I have storage heaters in my flat and so I have a meter with two readouts. Cheap rate starts at 10 pm and finishes the next day at 12 noon. The clock on the meter doesn't change for summer time so in summer it still starts at 10 pm on the meter clock which is 11 on summer time and switches back to normal service at 1 pm giving me more cheap time in the morning to use the washing machine. Normal service is very expensive and seems to be charged by the hour depending on where the electricity is coming from. Regarding the Amazon Premium you must click that you don't want the free delivery otherwise you are then opted into the premium service which is free for 30 days. Should you wish to cancel the service you have to do it before the end of the 30 days or you will get billed for a year because they won't send you a reminder that your 30 days is coming to a close.

Eamon said...

"Colin - to and for are followed by a subject not an object. To we and for we is incorrect. It is to us and for us. Don't be fooled by that copula verb "is" in here is which never takes a direct object. For example: it is we expats etc. not it is us expats.

Eamon said...

oops correction that should read by an object not a subject

Lenox said...

I also found I'd been billed by Amazon. Tricking us old guffers. It ain't right.

kraal said...

Thought it was just a typo for wee expats.

Eamon said...

@kraal - Colin has an Irish background and we Irish are also very stubborn and once we set our mind on something it is very hard to change us. Here is some more on that we expats. Colin has probably used the expression before but didn't realize why. Example - Here's a bit of comforting news for "we expats" here in Spain. For is a preposition so "we" must be written as subject us. Make the sentence into two. Here`s a bit of comforting news. We expats here in Spain are going to be happy. Join the two sentences using "for" as a conjunction. Here`s a bit of comforting news for we expats here in Spain are going to be happy. Voila! We expats is now correct.

Phil Adams said...

I'm a trained linguist with an MA in Linguistics. I try to view matters of grammar usage objectively. I thought at first this use of "for we" was quite an interesting phenomenon but I've changed my mind. It seems to me to be a fairly routine case of pronoun confusion, caused by what is known in the trade as "hypercorrection", which is: "the substitution, in an inappropriate context, of a pronunciation, grammatical form, or usage, thought by the speaker or writer to be appropriate, resulting usually from overgeneralizing in an effort to replace seemingly incorrect forms with correct ones, as the substitution of 'between you and I' for 'between you and me', by analogy with 'you and I' as the subject of a sentence. [ http://www.dictionary.com ]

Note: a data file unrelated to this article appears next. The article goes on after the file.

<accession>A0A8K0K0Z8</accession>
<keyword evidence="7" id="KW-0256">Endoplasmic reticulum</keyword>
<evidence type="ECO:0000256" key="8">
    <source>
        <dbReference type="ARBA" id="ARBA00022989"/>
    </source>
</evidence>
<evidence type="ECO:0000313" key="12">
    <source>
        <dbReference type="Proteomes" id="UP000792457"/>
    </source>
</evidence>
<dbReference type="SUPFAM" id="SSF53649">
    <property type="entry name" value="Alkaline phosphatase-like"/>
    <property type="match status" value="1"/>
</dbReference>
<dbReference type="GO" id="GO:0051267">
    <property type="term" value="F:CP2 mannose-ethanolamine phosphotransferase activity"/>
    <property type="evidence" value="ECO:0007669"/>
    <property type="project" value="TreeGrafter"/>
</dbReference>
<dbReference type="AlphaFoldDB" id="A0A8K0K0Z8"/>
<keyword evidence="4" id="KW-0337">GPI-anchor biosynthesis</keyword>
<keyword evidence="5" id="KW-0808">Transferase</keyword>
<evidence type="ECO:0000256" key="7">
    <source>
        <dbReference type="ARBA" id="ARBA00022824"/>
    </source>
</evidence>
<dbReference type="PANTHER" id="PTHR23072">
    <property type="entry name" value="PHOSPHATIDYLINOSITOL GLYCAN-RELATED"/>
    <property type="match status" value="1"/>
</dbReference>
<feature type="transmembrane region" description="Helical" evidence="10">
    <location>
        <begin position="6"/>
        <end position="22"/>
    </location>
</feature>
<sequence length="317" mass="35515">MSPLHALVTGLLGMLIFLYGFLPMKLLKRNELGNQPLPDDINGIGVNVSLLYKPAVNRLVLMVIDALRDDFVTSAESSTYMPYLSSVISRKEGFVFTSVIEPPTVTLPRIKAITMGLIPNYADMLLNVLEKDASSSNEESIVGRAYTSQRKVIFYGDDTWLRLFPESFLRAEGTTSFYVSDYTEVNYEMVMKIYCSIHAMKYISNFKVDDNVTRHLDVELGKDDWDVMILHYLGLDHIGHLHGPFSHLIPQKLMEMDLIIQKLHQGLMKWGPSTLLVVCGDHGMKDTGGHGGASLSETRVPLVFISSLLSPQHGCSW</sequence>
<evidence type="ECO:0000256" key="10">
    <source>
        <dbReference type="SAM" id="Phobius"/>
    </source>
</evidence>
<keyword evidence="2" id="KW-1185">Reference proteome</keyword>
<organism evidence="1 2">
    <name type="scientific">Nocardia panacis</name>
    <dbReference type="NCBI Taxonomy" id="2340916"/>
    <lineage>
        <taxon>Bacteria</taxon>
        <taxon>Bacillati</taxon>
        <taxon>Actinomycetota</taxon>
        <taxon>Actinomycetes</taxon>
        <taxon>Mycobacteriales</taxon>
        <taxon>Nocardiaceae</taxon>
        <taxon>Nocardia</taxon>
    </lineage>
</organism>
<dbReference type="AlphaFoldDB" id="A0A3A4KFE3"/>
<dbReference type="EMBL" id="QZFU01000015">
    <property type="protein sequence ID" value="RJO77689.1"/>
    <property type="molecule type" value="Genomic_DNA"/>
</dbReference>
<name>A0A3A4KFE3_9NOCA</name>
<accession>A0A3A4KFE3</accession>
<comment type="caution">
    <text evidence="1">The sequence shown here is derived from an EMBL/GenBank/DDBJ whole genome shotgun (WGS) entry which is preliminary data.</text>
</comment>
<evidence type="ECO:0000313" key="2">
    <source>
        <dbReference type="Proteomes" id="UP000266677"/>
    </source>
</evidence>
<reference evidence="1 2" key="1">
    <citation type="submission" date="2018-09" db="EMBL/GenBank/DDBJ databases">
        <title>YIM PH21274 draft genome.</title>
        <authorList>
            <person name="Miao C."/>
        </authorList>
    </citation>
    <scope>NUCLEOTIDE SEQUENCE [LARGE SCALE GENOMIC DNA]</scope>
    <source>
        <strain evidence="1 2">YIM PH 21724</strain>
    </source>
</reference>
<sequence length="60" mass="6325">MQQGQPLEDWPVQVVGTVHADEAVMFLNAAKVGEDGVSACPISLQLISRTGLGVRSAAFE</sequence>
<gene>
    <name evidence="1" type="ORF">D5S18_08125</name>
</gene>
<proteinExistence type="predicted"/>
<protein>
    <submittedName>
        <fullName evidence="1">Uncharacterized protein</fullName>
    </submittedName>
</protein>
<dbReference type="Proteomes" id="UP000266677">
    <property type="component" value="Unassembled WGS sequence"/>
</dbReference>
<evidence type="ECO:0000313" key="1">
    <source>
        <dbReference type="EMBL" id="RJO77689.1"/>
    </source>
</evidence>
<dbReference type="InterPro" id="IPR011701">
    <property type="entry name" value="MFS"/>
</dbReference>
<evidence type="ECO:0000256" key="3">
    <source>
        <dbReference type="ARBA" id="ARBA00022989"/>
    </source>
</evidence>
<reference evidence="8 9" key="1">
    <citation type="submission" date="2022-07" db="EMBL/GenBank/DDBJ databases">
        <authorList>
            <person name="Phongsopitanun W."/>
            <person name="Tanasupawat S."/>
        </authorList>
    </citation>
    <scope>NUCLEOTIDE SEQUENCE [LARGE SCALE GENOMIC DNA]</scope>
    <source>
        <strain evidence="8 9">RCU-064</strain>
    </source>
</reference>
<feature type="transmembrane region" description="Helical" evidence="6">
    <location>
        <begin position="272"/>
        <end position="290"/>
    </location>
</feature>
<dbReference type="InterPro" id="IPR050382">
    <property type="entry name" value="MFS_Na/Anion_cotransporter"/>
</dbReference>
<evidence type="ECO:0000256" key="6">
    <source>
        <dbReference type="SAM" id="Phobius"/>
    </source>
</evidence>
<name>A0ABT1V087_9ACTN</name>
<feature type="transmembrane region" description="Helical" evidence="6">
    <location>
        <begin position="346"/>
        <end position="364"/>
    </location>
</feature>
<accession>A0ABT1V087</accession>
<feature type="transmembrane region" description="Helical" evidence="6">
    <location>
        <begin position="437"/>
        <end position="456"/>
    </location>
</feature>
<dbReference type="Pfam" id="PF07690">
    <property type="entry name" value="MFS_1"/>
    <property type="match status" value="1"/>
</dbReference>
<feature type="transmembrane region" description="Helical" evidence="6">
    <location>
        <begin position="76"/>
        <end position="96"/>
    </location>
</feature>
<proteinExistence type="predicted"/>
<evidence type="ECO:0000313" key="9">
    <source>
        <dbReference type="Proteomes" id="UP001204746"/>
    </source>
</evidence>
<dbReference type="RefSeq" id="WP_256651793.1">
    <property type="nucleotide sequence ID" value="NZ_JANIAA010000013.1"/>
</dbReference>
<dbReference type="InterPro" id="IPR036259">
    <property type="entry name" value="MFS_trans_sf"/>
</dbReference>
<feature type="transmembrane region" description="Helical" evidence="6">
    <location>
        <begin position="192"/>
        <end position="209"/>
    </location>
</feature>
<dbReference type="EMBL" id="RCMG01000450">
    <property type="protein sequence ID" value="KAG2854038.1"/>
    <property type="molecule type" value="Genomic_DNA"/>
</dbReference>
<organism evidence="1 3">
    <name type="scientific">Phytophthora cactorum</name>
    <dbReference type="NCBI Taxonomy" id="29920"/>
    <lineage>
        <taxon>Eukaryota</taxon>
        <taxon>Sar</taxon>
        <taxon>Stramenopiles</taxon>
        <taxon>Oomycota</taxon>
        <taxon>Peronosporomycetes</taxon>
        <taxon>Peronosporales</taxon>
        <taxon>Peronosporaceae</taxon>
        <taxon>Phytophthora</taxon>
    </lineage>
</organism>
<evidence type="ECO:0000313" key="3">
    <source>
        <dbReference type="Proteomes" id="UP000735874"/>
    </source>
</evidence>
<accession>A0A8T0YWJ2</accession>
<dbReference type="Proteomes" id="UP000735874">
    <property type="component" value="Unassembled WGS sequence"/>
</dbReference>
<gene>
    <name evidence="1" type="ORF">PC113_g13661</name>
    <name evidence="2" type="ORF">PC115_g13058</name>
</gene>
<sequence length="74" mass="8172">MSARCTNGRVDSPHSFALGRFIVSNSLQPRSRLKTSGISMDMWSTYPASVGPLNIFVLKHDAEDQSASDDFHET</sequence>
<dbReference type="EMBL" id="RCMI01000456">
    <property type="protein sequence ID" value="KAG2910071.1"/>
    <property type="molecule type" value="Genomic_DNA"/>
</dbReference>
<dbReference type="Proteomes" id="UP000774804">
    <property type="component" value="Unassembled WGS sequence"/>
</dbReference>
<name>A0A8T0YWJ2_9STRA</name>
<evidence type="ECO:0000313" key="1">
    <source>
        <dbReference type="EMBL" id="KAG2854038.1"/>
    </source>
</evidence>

Students learning English as a foreign language are taught to employ a shortcut when they are unsure about whether to say, e.g. "we expats" or "us expats"; in this case the shortcut would be simply this: remove the word "expats" - what would you use in that event? One would surely not say "among we", so in current standard English one would not say "among we expats".

But in language, usage always wins eventually over convention, so who knows, in a century or so Colin's unconventional pronoun usage might well have become the norm!

Colin Davies said...

I know the rules and the short cuts. I didn't 'overcorrect'. I went with what sounded better to me, since I regard the rules of English to be more flexible than some think. Oliver Kamm, not Simon Heffer.

I place most importance on euphony and what is determined by custom and practice, there being no Academy to insist of what Kamm regards as a 19th century attempt to introduce Latin-based rules into English.

I'm not convinced that, if we asked 100 intelligent friends to instantaneously choose between " . . . comforting news for we expats" of ' . . . comforting news for us expats", more than 50% of them would go with the latter.

Especially after noting the general ignorance of Homer in my recent exercise . . .

So, I doubt it would take a hundred years for my preference to predominate.

Eamon said...

Colin you are just living up to your "curmudgeonly" promise as listed at the top of the blog. By the way I expect you to use the rules you were taught in English grammar as a good example to us older folk. I have grade eight level in English grammar which is equivalent to the education UK pupils had just before their eleven plus exam so I am no real expert.

Colin Davies said...

Well, it's true I was taught the rules of grammar, Eamon, but neither of my daughters was. And their generation wasn't taught punctuation either it seems. At least not in state schools. Don't know what happens these days. But seem to recall my English Language-teaching daughter was discouraged from correcting spelling mistakes